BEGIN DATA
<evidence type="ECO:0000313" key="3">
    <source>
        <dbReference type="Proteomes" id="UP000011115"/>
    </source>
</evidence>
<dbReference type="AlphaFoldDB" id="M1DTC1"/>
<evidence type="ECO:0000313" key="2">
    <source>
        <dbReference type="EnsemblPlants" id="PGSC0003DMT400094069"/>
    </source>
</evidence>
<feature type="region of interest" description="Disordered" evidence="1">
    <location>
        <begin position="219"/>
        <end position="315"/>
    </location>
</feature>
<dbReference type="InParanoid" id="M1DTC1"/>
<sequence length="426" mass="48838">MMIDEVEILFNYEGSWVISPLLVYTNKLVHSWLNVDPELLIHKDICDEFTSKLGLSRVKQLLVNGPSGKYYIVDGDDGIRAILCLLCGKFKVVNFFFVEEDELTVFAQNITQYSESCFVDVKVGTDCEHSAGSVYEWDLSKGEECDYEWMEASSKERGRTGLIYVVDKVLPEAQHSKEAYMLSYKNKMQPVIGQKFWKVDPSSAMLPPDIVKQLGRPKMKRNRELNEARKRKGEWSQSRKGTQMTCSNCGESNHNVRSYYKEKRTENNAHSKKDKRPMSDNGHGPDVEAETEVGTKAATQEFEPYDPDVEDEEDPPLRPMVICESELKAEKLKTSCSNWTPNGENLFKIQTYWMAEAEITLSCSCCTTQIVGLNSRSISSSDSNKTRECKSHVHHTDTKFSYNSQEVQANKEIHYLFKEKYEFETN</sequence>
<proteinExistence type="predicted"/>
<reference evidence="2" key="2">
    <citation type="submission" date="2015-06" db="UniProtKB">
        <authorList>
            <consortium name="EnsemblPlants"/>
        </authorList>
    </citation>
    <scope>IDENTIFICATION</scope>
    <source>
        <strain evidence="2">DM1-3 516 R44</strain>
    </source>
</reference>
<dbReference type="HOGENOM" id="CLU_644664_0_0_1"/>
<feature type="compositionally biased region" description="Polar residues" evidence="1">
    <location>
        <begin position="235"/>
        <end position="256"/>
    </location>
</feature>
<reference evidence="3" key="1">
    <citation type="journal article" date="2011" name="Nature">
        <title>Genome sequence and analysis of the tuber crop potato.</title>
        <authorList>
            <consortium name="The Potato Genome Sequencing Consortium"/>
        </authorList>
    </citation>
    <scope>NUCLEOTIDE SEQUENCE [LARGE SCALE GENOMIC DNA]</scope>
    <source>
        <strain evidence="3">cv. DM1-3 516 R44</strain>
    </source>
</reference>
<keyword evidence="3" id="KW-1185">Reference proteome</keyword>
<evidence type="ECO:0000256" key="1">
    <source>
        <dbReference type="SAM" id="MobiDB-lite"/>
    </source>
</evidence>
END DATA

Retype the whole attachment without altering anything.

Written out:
<evidence type="ECO:0000313" key="3">
    <source>
        <dbReference type="Proteomes" id="UP000011115"/>
    </source>
</evidence>
<dbReference type="AlphaFoldDB" id="M1DTC1"/>
<evidence type="ECO:0000313" key="2">
    <source>
        <dbReference type="EnsemblPlants" id="PGSC0003DMT400094069"/>
    </source>
</evidence>
<feature type="region of interest" description="Disordered" evidence="1">
    <location>
        <begin position="219"/>
        <end position="315"/>
    </location>
</feature>
<dbReference type="InParanoid" id="M1DTC1"/>
<sequence length="426" mass="48838">MMIDEVEILFNYEGSWVISPLLVYTNKLVHSWLNVDPELLIHKDICDEFTSKLGLSRVKQLLVNGPSGKYYIVDGDDGIRAILCLLCGKFKVVNFFFVEEDELTVFAQNITQYSESCFVDVKVGTDCEHSAGSVYEWDLSKGEECDYEWMEASSKERGRTGLIYVVDKVLPEAQHSKEAYMLSYKNKMQPVIGQKFWKVDPSSAMLPPDIVKQLGRPKMKRNRELNEARKRKGEWSQSRKGTQMTCSNCGESNHNVRSYYKEKRTENNAHSKKDKRPMSDNGHGPDVEAETEVGTKAATQEFEPYDPDVEDEEDPPLRPMVICESELKAEKLKTSCSNWTPNGENLFKIQTYWMAEAEITLSCSCCTTQIVGLNSRSISSSDSNKTRECKSHVHHTDTKFSYNSQEVQANKEIHYLFKEKYEFETN</sequence>
<proteinExistence type="predicted"/>
<reference evidence="2" key="2">
    <citation type="submission" date="2015-06" db="UniProtKB">
        <authorList>
            <consortium name="EnsemblPlants"/>
        </authorList>
    </citation>
    <scope>IDENTIFICATION</scope>
    <source>
        <strain evidence="2">DM1-3 516 R44</strain>
    </source>
</reference>
<dbReference type="HOGENOM" id="CLU_644664_0_0_1"/>
<feature type="compositionally biased region" description="Polar residues" evidence="1">
    <location>
        <begin position="235"/>
        <end position="256"/>
    </location>
</feature>
<reference evidence="3" key="1">
    <citation type="journal article" date="2011" name="Nature">
        <title>Genome sequence and analysis of the tuber crop potato.</title>
        <authorList>
            <consortium name="The Potato Genome Sequencing Consortium"/>
        </authorList>
    </citation>
    <scope>NUCLEOTIDE SEQUENCE [LARGE SCALE GENOMIC DNA]</scope>
    <source>
        <strain evidence="3">cv. DM1-3 516 R44</strain>
    </source>
</reference>
<keyword evidence="3" id="KW-1185">Reference proteome</keyword>
<evidence type="ECO:0000256" key="1">
    <source>
        <dbReference type="SAM" id="MobiDB-lite"/>
    </source>
</evidence>